This is where our normal and deviant worlds begin to collide. After years of trying to please his prudish, conservative wife, Bobby Grady has come to his wits end. Laughlin and Potts provide the anchor of normalcy to the film. Laughlin is a funny, handsome, “perfect husband” working hard to keep his family in a decent way of life. His performance is warm and likable, but still with realistic moments of edge. As his wife, Annie Potts is a bit shrill, but still believable as a woman who is totally uncomfortable with all subjects sex.
One night, while out on his job, Grady runs across China Blue and becomes infatuated with her as well. Eventually he ends up becoming one of her “clients.” And in their lengthy, lustful encounter they both experience perfect sexual exhilaration for the first time in either of their lives. As the film continues onward China Blue struggles to figure out how to balance the men in her life (her crazed stalker and her romantic stalker) and merge the uptight worlds of Joanna Crane with the loose freedom of her street walking persona.
As usual Russell delivers his film in a gorgeous yet abstract visual way, with garish colors (lots of thick blues, purples and reds drench the screen) and surrealistic interludes. The film is exceptionally well paced, shot and cut. The dialog, particularly between Turner and Perkins (who both seem to be having the time of their lives onscreen) is equal parts catty, witty, memorable and infectious. The only downside I’ve ever had with the film is the soundtrack by Rick Wakeman. His odd, offbeat, synthesizer/rock score both adds and subtracts from the film. It fits the tone of the movie, but is just so odd unto itself that it becomes mildly off putting.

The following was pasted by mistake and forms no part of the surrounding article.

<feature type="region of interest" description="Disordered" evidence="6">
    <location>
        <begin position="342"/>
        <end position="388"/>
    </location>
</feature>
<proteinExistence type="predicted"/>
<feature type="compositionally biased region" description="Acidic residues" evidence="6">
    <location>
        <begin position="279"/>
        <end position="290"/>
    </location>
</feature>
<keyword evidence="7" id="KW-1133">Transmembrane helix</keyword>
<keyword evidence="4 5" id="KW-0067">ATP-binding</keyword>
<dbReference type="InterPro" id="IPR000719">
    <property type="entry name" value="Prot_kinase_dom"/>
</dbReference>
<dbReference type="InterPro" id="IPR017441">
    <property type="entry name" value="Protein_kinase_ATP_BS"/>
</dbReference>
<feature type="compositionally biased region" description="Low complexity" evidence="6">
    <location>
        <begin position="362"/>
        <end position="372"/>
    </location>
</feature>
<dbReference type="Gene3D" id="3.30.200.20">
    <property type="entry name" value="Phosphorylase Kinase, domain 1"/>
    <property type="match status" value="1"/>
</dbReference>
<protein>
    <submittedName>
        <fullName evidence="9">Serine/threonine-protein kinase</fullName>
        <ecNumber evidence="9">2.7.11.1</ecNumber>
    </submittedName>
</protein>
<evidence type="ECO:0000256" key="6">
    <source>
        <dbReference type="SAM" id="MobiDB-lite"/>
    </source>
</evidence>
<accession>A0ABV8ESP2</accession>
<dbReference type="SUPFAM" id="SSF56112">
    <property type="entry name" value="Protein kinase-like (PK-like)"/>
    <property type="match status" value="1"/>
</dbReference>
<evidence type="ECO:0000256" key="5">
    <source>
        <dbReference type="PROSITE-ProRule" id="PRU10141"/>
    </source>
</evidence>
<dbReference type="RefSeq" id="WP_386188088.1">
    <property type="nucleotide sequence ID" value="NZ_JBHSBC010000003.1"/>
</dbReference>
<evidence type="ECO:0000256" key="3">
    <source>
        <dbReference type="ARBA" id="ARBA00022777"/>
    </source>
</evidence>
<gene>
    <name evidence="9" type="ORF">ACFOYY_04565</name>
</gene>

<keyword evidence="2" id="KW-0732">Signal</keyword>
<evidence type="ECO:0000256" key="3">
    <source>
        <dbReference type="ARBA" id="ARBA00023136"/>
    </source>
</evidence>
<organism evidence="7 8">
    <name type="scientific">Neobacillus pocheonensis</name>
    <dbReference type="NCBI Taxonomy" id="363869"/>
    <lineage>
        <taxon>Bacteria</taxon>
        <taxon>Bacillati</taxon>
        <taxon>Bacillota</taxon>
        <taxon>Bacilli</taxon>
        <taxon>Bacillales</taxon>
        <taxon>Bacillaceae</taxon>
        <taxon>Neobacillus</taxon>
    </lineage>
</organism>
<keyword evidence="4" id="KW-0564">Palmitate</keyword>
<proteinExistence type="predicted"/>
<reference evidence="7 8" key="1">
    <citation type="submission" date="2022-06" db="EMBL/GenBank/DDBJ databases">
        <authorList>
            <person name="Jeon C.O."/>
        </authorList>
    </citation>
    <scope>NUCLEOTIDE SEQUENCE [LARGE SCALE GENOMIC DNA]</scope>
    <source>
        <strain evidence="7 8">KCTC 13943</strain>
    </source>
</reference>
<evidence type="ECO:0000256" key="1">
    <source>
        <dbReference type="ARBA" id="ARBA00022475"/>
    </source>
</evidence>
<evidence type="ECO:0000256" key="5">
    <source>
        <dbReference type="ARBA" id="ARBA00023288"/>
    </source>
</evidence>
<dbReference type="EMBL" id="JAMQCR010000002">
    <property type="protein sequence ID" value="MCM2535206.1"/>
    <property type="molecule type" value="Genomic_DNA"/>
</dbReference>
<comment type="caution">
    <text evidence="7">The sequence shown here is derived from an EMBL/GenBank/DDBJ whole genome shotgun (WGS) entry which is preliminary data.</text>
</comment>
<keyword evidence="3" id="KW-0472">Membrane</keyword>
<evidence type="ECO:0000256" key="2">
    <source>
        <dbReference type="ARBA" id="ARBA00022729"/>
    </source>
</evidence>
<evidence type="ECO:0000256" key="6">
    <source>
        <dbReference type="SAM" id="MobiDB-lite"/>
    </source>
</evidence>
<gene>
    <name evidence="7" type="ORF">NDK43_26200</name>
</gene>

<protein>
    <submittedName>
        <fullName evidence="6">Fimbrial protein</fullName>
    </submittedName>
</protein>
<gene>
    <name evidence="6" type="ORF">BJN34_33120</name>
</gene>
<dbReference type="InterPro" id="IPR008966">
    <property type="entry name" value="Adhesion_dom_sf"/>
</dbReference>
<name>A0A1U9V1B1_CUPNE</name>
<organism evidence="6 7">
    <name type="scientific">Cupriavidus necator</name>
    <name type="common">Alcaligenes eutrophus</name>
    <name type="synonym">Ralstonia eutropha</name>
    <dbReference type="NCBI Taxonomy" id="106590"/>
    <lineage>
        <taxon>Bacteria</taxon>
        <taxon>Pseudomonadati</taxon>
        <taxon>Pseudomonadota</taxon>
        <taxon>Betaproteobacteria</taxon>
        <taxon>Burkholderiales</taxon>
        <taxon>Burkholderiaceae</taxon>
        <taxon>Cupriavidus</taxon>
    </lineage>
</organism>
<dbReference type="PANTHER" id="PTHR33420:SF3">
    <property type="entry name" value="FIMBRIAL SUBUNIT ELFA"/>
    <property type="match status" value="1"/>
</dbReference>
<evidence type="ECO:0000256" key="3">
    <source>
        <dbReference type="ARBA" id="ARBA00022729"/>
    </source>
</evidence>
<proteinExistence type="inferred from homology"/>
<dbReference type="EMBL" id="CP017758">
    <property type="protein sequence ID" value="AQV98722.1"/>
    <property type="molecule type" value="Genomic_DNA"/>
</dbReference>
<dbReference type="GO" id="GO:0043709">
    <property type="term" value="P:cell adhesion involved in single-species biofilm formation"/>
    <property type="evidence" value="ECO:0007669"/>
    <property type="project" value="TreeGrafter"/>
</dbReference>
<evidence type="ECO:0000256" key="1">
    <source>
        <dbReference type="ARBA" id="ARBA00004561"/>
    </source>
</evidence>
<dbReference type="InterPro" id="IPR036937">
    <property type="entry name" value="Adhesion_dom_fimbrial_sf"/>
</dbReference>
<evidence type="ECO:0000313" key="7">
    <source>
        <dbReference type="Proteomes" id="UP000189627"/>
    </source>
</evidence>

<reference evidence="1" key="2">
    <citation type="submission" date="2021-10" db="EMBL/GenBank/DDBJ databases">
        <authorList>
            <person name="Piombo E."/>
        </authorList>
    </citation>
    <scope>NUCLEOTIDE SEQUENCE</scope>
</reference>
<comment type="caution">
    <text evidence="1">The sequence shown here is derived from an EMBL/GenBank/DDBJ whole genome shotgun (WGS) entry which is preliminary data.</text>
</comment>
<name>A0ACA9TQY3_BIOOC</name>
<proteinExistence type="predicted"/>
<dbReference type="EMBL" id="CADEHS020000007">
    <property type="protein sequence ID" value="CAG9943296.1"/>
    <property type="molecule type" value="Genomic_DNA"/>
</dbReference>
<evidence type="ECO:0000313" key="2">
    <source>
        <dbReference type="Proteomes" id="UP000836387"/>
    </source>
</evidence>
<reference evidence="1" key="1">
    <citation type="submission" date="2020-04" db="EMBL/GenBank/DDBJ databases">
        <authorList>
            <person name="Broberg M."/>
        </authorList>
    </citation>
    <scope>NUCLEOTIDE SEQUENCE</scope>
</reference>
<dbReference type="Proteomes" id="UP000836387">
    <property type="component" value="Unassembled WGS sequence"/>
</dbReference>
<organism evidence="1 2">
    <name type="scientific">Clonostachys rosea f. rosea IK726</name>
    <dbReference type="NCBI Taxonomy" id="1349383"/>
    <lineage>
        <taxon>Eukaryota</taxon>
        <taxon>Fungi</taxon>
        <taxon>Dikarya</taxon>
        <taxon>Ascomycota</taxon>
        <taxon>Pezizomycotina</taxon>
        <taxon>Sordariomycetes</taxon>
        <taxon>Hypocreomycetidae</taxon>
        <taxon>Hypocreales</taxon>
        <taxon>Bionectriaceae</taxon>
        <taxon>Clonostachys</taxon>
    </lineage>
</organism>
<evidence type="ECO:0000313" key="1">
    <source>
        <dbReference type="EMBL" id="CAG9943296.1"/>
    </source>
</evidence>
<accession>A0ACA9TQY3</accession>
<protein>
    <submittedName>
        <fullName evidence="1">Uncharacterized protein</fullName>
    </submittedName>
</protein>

Also, to be of note, the film does not shy away from any of it’s subject matter. There are copious amounts of female and male nudity, particularly from Turner. The sex scenes in the film are explicit and kinky (in one instance China Blue viciously rides a cop, whilest screwing him with his own night stick.) And the violence depicted onscreen is just as in your face and vivid as the erotic aspects. Crimes of Passion is not a culty-dark comedy/drama for those who embarrass easily.
In the end Crimes of Passion is a film that could never be made today (this is one of the main reasons I love the film and most of Ken Russell’s canon.) Yes, more than ever people take part in kinky sexual activities and pornographic delights. But, they do it behind closed doors for the most part, or, at the very least with tightly closed, hypocritical lips. Add to that no filmmaker today could tackle divorce, sexual repression, sexual deviancy, morality and amorality in such a frank and realistic, but still skewed and humorous way. And of course A-List actors balk at whipping out one breast or half an ass cheek on screen today unless they are sure to get an Oscar Nomination for the role. Crimes of Passion is a film with big hairy balls (among other things) and the era of cinema we live in now is at best a “tweenager” that’s just gotten his first “big boy” hair.
This is why I give Crimes of Passion 10 gleaming razor dildos out of 10!